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Archangels Importance and Role Vary by Religious Faith
An archangel is seen as a high-ranking angel. The dominant religions of Christianity, Judaism, and Islam all recognize some form of archangel, and there is a consensus that there were four archangels. Michael, Gabriel, and Raphael are recognized by Jewish and Christian faiths as archangels, although Archangel Michael is the only one explicitly named in the Bible. Gabriel and Raphael are subjects within the Book of Tobit and the Book of Luke, respectively—canonical writings of the Roman Catholic Church that are not officially recognized by Protestants. While Christians see Uriel as the last and fourth angel, Islam gives this distinction to Azrael.
All of these faiths recognize the concept of an archangel, but the definition varies widely between faiths, with Judaism and Catholicism giving greater credence to Archangels. Judaism and Catholicism both recognize eight archangels, although Michael, Gabriel, Raphael, and Uriel are considered of high status. Protestants recognize Michael as an important archangel, but do not emphasize others. While angels appeared in the Bible as early as Genesis in the Old Testament, their visibility and role increased significantly in the New Testament. Artists of the Renaissance period favored the Archangel as a subject creating statues and paintings of the Archangel in abundance. This has likely contributed to their enduring popularity and importance over the past several centuries.
Michael was considered the Chief of the Order of Virtues, the Prince of the Presence, the Chief of the Archangels, the Angel of Repentance, Justice, Mercy and Sanctification. He is also the Ruler of the 4th Heaven and the Conqueror of Satan. In Revelations (20:1), it is Michael who descends from Heaven with a “key of the abyss and a great chain in his hand.” In this passage, it is the archangel Michael who leads an army of angels to capture the devil who appears in the form of a dragon and bind him for a thousand years. Michael is described as the Prince of Light in the Dead Sea Scrolls as one of the “Sons of Light” who will fight the “Sons of Darkness”. The book of Daniel predicts Michael’s return when the world is once again in trouble to rid the world of darkness.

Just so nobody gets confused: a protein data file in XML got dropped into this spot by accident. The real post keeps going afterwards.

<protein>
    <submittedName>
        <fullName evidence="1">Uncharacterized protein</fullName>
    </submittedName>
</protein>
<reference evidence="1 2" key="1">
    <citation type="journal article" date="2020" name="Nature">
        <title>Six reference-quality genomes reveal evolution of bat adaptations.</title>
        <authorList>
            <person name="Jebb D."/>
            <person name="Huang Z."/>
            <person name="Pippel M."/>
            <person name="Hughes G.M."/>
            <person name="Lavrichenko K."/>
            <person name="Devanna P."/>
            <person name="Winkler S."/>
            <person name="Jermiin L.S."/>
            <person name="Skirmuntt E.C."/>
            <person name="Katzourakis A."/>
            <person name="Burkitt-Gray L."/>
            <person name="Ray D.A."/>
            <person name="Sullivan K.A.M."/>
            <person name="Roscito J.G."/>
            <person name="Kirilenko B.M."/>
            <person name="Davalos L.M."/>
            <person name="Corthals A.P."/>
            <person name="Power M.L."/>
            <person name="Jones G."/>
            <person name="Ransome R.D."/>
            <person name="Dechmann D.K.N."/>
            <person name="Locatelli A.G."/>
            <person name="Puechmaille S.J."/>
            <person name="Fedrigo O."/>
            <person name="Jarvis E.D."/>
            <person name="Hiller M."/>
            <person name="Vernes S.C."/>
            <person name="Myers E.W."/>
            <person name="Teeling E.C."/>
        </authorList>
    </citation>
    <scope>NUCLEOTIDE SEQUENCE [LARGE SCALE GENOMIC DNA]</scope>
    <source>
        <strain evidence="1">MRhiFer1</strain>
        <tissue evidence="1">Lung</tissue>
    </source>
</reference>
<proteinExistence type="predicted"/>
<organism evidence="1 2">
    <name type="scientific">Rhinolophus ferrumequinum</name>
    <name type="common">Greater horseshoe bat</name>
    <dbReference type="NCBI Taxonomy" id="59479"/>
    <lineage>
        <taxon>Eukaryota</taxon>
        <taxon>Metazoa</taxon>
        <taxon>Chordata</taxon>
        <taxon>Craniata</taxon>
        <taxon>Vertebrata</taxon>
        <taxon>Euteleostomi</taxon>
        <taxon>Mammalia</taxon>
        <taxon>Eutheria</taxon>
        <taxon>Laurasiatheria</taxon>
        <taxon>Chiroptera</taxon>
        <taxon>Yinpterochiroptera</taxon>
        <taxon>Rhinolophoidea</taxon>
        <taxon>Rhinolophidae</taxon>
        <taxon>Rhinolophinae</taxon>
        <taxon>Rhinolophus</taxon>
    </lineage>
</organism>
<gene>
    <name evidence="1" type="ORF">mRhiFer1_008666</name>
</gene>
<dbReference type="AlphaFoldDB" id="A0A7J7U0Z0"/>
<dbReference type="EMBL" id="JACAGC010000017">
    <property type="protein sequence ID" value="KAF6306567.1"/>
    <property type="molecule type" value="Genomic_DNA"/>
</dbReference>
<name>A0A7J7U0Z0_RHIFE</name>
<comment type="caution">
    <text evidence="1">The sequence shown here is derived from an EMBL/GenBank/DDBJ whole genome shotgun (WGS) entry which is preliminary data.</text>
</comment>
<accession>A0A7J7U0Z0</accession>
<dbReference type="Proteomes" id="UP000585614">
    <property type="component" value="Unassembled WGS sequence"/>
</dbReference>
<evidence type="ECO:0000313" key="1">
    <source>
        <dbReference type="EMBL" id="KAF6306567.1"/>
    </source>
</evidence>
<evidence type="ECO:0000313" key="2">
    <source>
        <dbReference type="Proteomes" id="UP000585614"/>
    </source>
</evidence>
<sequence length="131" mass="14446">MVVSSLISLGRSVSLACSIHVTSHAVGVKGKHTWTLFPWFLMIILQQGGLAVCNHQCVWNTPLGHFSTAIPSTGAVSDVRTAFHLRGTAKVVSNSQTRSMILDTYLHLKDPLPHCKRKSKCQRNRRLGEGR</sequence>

Michael is considered the patron saint of soldiers and law enforcement officers. This is because of his role as the Field Commander of God’s Army.
Gabriel is the angel of annunciation, resurrection, mercy, vengeance, death and revelation. Archangel Gabriel first appears in the book of Daniel at the time when the Jews were exiled by Nebuchadnezzar II to Babylon. He appears in human form to help Daniel understand the meaning of his visions that foretell the End of Days. In Luke’s Gospel, it is Gabriel who serves as God’s messenger and announces to Mary that she will give birth to a son of God whom she will name Jesus, a moment often captured in paintings such as the Annunciation.
While Gabriel is often depicted with a trumpet which he will blow to announce the beginning of the End of Days and again to begin the Resurrection, this is not stated in any version of the Bible. The first image of Gabriel with a trumpet is found in an Armenian text from the mid-1400s. Gabriel’s horn first appears in an English language text in Milton’s epic poem Paradise Lost from 1667. The horn is closely associated with Gabriel and now it is part of modern identity.
Raphael can be found in the Book of Tobit, a religious scripture recognized by the Catholic and Orthodox Christian churches, but not in the Hebrew Bible. Archangel Raphael is considered the angel or “god” of healing. In the Book of Tobit, he is sent by God to heal Tobit of his blindness and act as Tobias’ protector in human form during a journey on foot. Raphael is one of the six angels of repentance, the angel of prayer, love, joy and light. Catholic teachings honor him as St. Michael, the patron saint of medical workers and travelers.
Uriel is seen as the guardian of the Gate of Eden and the angel who watches over thunder and terror. He is found mainly in pseudepigraphic and apocalyptic literature often depicted holding a flaming sword and the keys to the gates of Hell. While he is not found in the Bible, he is part of a number of apocryphal works and is seen as the “fourth” representing the four cardinal points along with Michael, Gabriel and Raphael.
Uriel holds the titles Angel of the Presence, Angel of the Face, Prince of the Presence, Angel of Glory, and Angel of Sanctification. Along with Suriel, Jehol, Zagagel, Akatriel, Metatron, Yefefiah, Satanel, Michael, Gabriel, Raphael and Nathanel – Uriel is allowed to enter the presence of God. He is often shown holding a scroll that represents wisdom and is the patron saint of the Arts.
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